As the courier came into view, Romeo shifted on his haunches. Muted lamplight gleamed in ribbons over his black fur. He's on the right side of the border.

Make sure it stays that way, Ryan sent back through the link. Klepto's persona came with a wealth of arrogance, and he embraced it, burying his doubt as he stalked forward. All teeth, Romeo edged out beside him.

"Cops are close," Ryan growled. "Make this quick."

"Don't be rushin' me, Klepto." Soaked by the earlier downpour, the courier huddled in an oversized coat that likely hid multiple knives, as well as a gun. The smell of alcohol-borne courage tangled with the lingering odor of fish carcasses. He sneered. "Cash."

Ryan crossed his arms, dangling a duffel bag from his fingers. "The information better be dry."

A small device sealed in plastic sailed through the air and smacked the toe of one of his combat boots. He summoned Romeo to check it and kept his gaze fixed on the courier. Would booze make him belligerent enough to pull a weapon on Klepto? Stupid enough to try to walk away with both the information and the cash? Both? Ryan flexed his hands, feeling the promise of adrenaline.

Micro USB, Romeo confirmed. Water-proofed.

Ryan sent approval through their mental connection. If the shipping data's not all there, we'll make a quiet return visit. Once the ceasefire was secure.

Romeo's bared teeth flashed wider.

"Tell your boss the Cousins send their regards." Ryan tossed the bag of cash.

The courier caught it without so much as a fumble. Ryan narrowed his eyes. Sober. Acting.

He bent to scoop up the USB key as if unconcerned about making himself a target. But he listened. Zipper teeth clicked. Fingers ruffled stacks of unmarked bills. The bag closed at high speed. As he slipped the device into his pocket, his ears snagged on the slide of metal on fabric.

Romeo let out a guttural warning bark.

"Dumb mutt." The courier's blade flashed low in the streetlamp.

No one attacked his dog.

Ryan dashed forward and clamped his hand around the courier's arm.

"Forget you have somewhere to be?" He squeezed as the courier tried to scramble backward, grim satisfaction in the way his gloved fingers dug into a prime pressure point behind his elbow.

The courier squeaked like one of Romeo's plush toys, and the knife fell to the ground.

"Get Blaine his money and maybe I don't tell him you wanted it for yourself." After the courier gave a stilted nod, Ryan let his arm drop and waved Romeo aside.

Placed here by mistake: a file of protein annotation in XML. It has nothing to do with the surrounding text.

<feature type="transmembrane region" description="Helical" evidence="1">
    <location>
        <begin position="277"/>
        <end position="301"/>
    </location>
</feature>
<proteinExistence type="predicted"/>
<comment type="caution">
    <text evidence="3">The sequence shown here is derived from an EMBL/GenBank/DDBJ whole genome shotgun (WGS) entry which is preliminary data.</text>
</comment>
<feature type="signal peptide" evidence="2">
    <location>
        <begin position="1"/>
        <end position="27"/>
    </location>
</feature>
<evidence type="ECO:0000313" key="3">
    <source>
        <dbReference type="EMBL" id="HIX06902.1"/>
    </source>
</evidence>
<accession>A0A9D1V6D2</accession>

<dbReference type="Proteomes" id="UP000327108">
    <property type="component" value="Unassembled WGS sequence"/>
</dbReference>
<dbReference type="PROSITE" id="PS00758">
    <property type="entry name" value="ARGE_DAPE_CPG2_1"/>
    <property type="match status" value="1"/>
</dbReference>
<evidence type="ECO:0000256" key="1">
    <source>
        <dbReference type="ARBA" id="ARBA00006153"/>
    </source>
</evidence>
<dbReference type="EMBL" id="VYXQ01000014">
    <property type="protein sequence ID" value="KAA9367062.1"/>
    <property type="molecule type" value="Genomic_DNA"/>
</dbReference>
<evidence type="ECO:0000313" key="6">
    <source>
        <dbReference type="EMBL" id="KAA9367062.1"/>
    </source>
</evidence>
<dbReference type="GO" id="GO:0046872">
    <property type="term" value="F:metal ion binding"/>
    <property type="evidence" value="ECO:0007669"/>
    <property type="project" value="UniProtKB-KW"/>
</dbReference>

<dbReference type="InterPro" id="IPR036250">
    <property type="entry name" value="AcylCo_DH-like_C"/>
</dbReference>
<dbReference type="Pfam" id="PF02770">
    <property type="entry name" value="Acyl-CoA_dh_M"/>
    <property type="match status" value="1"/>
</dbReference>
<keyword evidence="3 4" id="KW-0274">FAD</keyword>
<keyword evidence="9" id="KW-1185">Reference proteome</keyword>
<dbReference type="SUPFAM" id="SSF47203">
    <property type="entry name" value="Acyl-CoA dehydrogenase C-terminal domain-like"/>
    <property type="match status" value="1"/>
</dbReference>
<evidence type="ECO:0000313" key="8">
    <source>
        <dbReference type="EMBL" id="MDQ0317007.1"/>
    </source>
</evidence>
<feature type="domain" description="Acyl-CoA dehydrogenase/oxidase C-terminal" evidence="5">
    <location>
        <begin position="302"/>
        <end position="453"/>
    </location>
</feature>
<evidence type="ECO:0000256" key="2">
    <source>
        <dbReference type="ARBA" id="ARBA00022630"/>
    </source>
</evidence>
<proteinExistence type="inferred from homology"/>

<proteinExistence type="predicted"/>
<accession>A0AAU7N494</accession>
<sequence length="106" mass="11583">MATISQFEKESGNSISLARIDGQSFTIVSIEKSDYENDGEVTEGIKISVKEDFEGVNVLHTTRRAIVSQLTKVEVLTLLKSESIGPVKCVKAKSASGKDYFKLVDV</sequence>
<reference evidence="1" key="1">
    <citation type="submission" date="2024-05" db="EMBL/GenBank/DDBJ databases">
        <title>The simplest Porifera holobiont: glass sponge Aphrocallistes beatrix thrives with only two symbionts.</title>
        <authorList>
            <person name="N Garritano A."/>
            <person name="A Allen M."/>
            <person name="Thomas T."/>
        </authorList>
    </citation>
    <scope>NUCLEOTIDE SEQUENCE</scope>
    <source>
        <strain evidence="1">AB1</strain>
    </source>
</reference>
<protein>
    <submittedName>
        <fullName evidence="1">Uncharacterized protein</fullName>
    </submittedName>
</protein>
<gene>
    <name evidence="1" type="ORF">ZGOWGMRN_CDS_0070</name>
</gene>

Resentment scored the courier's face, but he took the cash and vanished into alley shadows. Waiting for the now-sober footsteps to fade, Ryan rubbed behind Romeo's ears in silent praise.

Romeo glanced up. You are projecting pain.

"Just the weather," Ryan assured him.

Before his teens, he'd had discrete—fully installed—cochlear implants. They'd only been partially removed after his power kicked in, and rain made the now-defunct remnants itch. Even the earpiece Zach had built for him couldn't help. White noise filters in the new tech helped him hold the volume of his hearing in check, so he wouldn't be laid flat with every sound in the vicinity amped to 1000. The filters were stable too, no extra vibration to irritate the remnants of hardware in his head. But they couldn't do anything about air pressure.

He stifled another urge to massage his temples. At least his misery meant that instead of running around on the streets as Klepto, both of his brothers were safe in the HQ—the security offices under McLelas Financial.

He tapped on the combo mic, speaker, and noise reduction device hooked over his ear. "Find me a way home, boys. Law's on the street tonight."

"Aye, aye, Mr. President." Jay, his youngest brother, sounded far too chipper for midnight.

Ryan shoved both hands into his trench coat pockets and turned away from the alley. "How much diesel-sludge have you had to drink?"

"Coffee? What am I on, Zach? Three?"

Ryan grunted. "Pots?"

The middle McLelas brother, Zach, barked a laugh over the speaker. "Hey, few more gigs like this, you're gonna wish you partook."

"Normal people function just fine without it." Ryan shook his head.

Morning board meetings at McLelas Financial were a trial, but he'd never admit it to these two.

"Normal?" Zach let out a snort. "Making chummy with the local bads is normal, bro?"

Footsteps, cautious, lighter than the courier but heading the same direction, brushed Ryan's hearing. A retort froze in his throat.

Criminals were bold here, not careful.

The cops.

His gut clenched. If they grabbed the courier now, confiscating the money so close to the deal, Blaine would think he'd been set up.

Open warfare on the streets.


Run interference, Romeo. Ryan backed under a fire escape. The first nudge to his earpiece kicked off the microphone and the feed from his brothers. Tapping it again turned off a single layer of white noise, unleashing more of his power.